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Old 07-22-2014, 07:31 PM
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J-Mech J-Mech is offline
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Default Technical Tuesday, July 22, 2014: Static Timing

Seems like ignition timing is something that is regularly discussed here on the forum. I have mentioned several times that the best and easiest way to do this is statically with a test light. It requires only a cheap little test light. I believe this method to be the most accurate way to time an engine, no matter what engine it is. After you learn this method, it can be applied to any point ignition system that calls for a timing setting at idle. If however, the engine is to be timed at a certain higher RPM, as in the case of the Cub Lo-Boys (for example) which calls for 16° advanced at high-idle, no-load it will have to be set with a timing light. But, for the good ol' "K" series Kohlers this is my preferred method.

Here's how it works:

All you need is a test light. Nothing fancy, although, you may use a multi-meter if you so desire. You need the battery on the tractor to be charged and the ignition system working. If you have the engine out of the tractor, you can do this on the work bench also, you just need a good battery and a wire hooked up to the coil, with a ground strap from the battery to the block. If on the bench, a meter set to OHMs will work the same, then no battery required. (I'll explain that in a minute)


First you have to locate the timing marks on the engine. "K" series Kohlers are always on the flywheel, on the R.H. side of the machine (Starter side). There is a "window" in the flywheel housing so you can see this mark. There are two different places for the window depending on the series of engine you have. Consult the service manual to find out where it is on your engine. In the pics I use today, it is a K301 in a 125 Cub Cadet.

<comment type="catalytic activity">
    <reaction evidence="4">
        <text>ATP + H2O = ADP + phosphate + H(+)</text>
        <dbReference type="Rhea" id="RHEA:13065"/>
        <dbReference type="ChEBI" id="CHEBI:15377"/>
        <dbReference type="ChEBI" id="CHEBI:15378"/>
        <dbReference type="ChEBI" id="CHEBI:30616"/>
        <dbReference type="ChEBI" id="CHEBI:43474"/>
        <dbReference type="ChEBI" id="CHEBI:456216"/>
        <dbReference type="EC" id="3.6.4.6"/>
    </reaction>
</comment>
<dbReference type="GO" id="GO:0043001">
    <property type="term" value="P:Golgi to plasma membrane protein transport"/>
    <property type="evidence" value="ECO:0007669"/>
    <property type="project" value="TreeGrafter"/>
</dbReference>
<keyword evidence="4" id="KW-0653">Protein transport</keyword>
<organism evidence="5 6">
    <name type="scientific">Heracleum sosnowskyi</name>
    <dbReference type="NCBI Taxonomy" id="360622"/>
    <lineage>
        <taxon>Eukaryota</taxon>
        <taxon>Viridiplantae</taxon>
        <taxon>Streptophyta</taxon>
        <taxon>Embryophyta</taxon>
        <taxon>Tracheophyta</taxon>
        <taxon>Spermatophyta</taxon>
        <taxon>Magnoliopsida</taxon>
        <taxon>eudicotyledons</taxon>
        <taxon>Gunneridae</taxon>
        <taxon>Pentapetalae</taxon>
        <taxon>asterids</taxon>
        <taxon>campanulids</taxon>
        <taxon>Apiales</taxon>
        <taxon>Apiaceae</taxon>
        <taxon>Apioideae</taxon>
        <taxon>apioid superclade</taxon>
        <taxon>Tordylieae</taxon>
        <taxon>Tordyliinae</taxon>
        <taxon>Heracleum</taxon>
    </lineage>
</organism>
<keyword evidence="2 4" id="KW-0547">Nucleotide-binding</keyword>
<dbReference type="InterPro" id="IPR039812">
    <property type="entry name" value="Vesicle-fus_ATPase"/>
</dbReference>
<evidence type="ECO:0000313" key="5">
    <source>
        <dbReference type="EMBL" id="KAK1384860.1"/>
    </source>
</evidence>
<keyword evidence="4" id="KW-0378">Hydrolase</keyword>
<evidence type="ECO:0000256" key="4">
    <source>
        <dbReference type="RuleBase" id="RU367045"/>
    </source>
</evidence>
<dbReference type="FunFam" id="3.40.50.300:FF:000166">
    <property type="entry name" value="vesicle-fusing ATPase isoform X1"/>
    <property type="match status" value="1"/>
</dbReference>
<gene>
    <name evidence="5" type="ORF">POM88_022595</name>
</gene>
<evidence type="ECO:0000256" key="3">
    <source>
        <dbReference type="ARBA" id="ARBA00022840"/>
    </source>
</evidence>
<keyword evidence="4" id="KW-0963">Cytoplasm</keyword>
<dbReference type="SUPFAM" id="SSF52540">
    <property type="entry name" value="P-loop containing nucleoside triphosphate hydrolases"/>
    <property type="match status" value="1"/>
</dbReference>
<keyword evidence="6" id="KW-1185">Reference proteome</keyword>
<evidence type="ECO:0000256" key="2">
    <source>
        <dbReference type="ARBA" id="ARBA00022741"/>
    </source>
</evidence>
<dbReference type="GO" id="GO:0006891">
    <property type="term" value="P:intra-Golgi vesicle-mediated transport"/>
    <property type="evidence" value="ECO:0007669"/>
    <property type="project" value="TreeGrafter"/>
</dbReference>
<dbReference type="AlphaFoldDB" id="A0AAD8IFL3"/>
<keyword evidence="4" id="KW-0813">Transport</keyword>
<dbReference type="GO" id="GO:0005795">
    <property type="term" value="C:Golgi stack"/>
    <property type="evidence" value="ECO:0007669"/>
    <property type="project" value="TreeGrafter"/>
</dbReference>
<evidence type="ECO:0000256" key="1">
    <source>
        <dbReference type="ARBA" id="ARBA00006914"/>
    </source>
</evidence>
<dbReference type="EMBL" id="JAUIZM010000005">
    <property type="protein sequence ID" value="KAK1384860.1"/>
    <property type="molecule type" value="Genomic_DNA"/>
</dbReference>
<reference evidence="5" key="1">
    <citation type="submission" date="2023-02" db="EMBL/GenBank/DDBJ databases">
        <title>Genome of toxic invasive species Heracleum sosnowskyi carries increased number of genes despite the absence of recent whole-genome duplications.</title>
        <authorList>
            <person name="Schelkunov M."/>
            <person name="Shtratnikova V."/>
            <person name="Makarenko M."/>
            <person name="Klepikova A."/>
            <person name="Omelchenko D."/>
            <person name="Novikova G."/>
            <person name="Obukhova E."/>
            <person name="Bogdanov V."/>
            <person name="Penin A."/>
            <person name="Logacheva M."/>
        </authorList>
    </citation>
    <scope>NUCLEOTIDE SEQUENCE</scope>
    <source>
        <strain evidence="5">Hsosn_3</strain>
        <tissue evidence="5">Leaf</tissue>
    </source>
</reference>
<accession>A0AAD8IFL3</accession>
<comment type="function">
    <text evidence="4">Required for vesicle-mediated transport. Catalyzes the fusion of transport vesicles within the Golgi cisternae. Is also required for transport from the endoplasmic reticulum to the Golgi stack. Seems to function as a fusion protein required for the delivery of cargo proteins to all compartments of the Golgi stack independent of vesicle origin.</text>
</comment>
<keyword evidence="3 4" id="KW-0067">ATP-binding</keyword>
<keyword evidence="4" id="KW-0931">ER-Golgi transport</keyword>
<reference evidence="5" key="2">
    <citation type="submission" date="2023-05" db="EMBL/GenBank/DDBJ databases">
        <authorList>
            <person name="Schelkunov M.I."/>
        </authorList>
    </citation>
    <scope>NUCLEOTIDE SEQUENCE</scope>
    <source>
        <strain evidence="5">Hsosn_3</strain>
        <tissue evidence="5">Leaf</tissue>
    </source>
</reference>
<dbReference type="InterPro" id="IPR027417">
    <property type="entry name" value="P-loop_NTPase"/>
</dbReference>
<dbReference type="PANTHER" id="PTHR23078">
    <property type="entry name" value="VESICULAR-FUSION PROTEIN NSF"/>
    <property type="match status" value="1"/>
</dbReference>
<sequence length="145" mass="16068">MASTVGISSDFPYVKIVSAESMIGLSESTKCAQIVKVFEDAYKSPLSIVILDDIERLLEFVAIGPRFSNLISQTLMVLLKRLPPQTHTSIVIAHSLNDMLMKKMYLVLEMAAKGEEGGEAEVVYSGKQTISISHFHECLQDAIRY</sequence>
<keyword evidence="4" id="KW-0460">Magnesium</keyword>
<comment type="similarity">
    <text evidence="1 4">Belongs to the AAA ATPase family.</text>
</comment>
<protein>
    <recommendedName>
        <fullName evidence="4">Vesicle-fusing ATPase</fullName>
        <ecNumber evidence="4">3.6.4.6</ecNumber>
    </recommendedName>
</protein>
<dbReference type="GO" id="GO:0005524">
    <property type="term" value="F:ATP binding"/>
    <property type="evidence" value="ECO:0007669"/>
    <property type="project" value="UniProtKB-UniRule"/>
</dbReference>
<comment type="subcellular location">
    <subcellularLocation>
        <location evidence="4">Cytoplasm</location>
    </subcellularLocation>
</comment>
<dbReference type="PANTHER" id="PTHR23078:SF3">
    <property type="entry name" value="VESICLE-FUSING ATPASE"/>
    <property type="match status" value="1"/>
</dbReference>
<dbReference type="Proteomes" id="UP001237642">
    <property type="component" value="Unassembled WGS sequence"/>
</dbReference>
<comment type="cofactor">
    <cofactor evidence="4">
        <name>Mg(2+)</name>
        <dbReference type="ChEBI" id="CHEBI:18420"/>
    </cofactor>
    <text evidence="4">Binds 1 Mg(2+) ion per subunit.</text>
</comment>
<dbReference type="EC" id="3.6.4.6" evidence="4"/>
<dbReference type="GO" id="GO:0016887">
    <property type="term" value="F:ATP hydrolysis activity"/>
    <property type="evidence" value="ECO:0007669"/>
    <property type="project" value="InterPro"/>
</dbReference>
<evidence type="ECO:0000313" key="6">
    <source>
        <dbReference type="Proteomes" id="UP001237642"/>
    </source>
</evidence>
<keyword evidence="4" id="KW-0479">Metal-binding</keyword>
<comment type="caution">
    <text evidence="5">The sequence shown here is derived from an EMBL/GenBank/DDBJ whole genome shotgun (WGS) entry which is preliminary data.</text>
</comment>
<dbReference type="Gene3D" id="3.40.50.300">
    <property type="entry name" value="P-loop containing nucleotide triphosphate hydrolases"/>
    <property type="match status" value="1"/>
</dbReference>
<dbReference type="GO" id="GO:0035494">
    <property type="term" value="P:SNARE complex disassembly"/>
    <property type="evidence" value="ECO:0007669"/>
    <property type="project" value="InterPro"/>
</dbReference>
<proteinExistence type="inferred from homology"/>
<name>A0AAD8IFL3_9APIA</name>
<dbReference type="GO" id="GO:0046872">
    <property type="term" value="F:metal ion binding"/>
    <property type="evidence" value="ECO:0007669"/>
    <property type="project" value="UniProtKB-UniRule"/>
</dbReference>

Once you find the hole, rotate the engine by hand to find the timing marks. There are two. One for TDC (Top Dead Center) usually stamped with a "T". The other mark is for timing, and usually stamped with an "S".


Now, roll the engine until the "S" is in the window, then line the dash mark (-) up in the center of the window. If you can't find the marks, go take the point cover off and roll the engine watching the points. When they just start to open, you should be really close. It would be a good time if installing new points to gap them to .020". With this gap, the timing marks on the flywheel will be easier to find if you are having difficulty. (If not sure how to do that, refer to the service manual for your engine.)


Now, you need to make sure that you are on the compression stroke. Simplest way to do this is to look at the points. Pull the cover off if you haven't already. When the "S" is in the window, the points should just be starting to open. Go ahead and roll the engine in direction of rotation and see that they open up the rest of the way. If so, good deal, go put the "S" mark back in the center of the window. If not, roll the engine forward one full revolution and line the "S" back up. Repeat the above check to see that it is now on the correct stroke. If you can't get the points to open..... stop. You either don't have them set tight enough, or there is a bigger issue.

Once you have the marks located, and you are sure you are on the correct engine stroke, you can now proceed to properly time your engine.

Hook the negative end of the test light (alligator clamp end) to the negative (-) battery terminal. I always touch the light to the battery to make sure it works and that I have good connection. Nothing like a burnt out bulb in the test light to make you pull your hair out!


Now, have your screwdriver ready (or whatever tool your using to set the points) and turn the key on. Touch the end of the test light to either 1.) The side of the coil that is attached to the points (negative (-) terminal of the coil) or 2.) to the wire at the points. Either place is fine. Rock the points closed, then open them slowly with the screwdriver. Just as the points contact breaks, the test light will light.

Note: Sorry, no points pics. I assume that everyone knows what points look like, and I didn't want to take the point cover off my engine just for a pic. That lower screw is a pain to install.